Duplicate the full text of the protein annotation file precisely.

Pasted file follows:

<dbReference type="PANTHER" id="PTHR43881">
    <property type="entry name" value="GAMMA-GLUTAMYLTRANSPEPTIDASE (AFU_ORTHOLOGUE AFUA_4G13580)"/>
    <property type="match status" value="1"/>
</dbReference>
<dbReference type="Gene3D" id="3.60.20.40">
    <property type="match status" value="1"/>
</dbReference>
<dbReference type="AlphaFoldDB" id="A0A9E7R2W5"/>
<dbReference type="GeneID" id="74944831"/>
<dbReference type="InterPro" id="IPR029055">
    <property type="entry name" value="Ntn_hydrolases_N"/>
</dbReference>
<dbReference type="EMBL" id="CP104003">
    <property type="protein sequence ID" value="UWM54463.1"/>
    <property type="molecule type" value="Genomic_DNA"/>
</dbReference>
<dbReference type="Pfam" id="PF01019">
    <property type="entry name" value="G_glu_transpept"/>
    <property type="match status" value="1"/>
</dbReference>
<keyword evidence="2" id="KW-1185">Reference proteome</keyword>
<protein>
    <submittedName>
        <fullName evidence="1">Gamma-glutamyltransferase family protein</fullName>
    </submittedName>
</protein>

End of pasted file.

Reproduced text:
<dbReference type="PANTHER" id="PTHR43881">
    <property type="entry name" value="GAMMA-GLUTAMYLTRANSPEPTIDASE (AFU_ORTHOLOGUE AFUA_4G13580)"/>
    <property type="match status" value="1"/>
</dbReference>
<dbReference type="Gene3D" id="3.60.20.40">
    <property type="match status" value="1"/>
</dbReference>
<dbReference type="AlphaFoldDB" id="A0A9E7R2W5"/>
<dbReference type="GeneID" id="74944831"/>
<dbReference type="InterPro" id="IPR029055">
    <property type="entry name" value="Ntn_hydrolases_N"/>
</dbReference>
<dbReference type="EMBL" id="CP104003">
    <property type="protein sequence ID" value="UWM54463.1"/>
    <property type="molecule type" value="Genomic_DNA"/>
</dbReference>
<dbReference type="Pfam" id="PF01019">
    <property type="entry name" value="G_glu_transpept"/>
    <property type="match status" value="1"/>
</dbReference>
<keyword evidence="2" id="KW-1185">Reference proteome</keyword>
<protein>
    <submittedName>
        <fullName evidence="1">Gamma-glutamyltransferase family protein</fullName>
    </submittedName>
</protein>